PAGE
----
Cool Season Perennial Grass Selection for the Southeast

Adaptation to climate and soil type are not the only considerations when it comes to selecting a cool-season perennial. Farm constraints, management style, and long term goals should all be part of the decision. Take a minute to evaluate where your forage system is now and where you want it to be. From there, you can work towards selecting the cool season perennial that will help you get there.  

Novel Endophyte Fescue

While fescue is not the most palatable grass for livestock, it has one big advantage: stockpiled forage. Fescue is the only cool season forage that can be stockpiled in the winter without losing severe amounts of quality. Setting aside acreage of fescue to graze in December, January, and February will reduce the need to feed hay, which can translate to increased farm profitability. Fescue does respond well to fertilization, but overall fertility needs are moderate. Should be grown in clay based or heavy loam soils, does not tolerate sandy land well.

It is important to note that novel endophyte fescues do contain an endophyte, but it is NOT toxic to livestock. The fungus present helps the plant tolerate drought, grazing pressure, and other environmental challenges, but does not cause health and production issues like the endophyte in KY-31.

Cool Season Perennial Grass

Endophyte Free Fescue

These plants are improved Tall Fescues that have no endophyte present. These are more palatable than KY-31 and are very well adapted to the southeast. As with the novel endophyte fescues, they still stockpile well and have moderate fertilizer requirements. These varieties work very well with short term hay rotations because the removal of the endophyte does make these plants less tolerant to drought and other environmental stressors.


Orchardgrass is a high quality grass that is also highly palatable. This soft-leaf grass is more sensitive to drought and cutting height than novel endophyte fescues, but is excellent for pushing livestock gains in the fall and spring. This grass has moderate fertilizer requirements, should be in clay or heavy loam soils, and can tolerate “wet feet” much better than fescue.


Festulolium is a combination of the ryegrass family and the fescue family. Different varieties will favor characteristics of each species differently. For the southeast, it is important to focus on varieties that favor Tall Fescue characteristics. Festulolium varieties that favor Tall Fescue do stockpile well, are typically higher quality than Tall Fescue, and have moderate fertilizer requirements.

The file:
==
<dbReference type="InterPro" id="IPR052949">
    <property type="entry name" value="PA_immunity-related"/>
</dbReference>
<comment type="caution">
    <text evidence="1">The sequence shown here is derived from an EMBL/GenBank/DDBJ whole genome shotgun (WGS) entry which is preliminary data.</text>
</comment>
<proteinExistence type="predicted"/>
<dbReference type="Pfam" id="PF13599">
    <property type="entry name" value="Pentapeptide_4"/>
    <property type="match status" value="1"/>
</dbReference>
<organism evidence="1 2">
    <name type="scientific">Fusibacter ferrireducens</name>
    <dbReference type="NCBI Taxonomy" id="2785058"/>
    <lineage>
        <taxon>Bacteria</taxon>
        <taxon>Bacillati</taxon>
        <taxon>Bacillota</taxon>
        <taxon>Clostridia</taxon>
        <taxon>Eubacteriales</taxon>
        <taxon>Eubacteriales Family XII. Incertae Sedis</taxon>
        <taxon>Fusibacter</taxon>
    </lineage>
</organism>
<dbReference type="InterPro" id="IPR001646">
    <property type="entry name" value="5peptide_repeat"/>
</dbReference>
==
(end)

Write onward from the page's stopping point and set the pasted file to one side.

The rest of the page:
Bromegrass is typically the highest quality cool season perennial grass, even if harvested after seeding out. It is well adapted to a range of soil types and responds very well to fertilization. It has been approved for use in waste management plans. Bromegrass plants live about 3 years, but stands will persist longer than that because they are prolific reseeders. These plants need to be given the opportunity to drop seed each year to keep the stand thick and productive. Bromegrass does not tolerate continuous grazing, so this grass fits best on farms that are utilizing a rotational grazing system. Be cautious of powdery mildew- a fungus that will harm the plants if a lot of vegetation is left during wet conditions. Graze quickly if wet, cloudy conditions are present.

It is important to keep in mind that perennials have slower growth that annuals. They can be grazed or cut for hay during the first year, but this should be done cautiously. Be mindful of grazing start and stops for each perennial grass and be sure not to graze the new seeding too soon or take it down too low. For more details, contact your local dealer.


Cool Season Perennials

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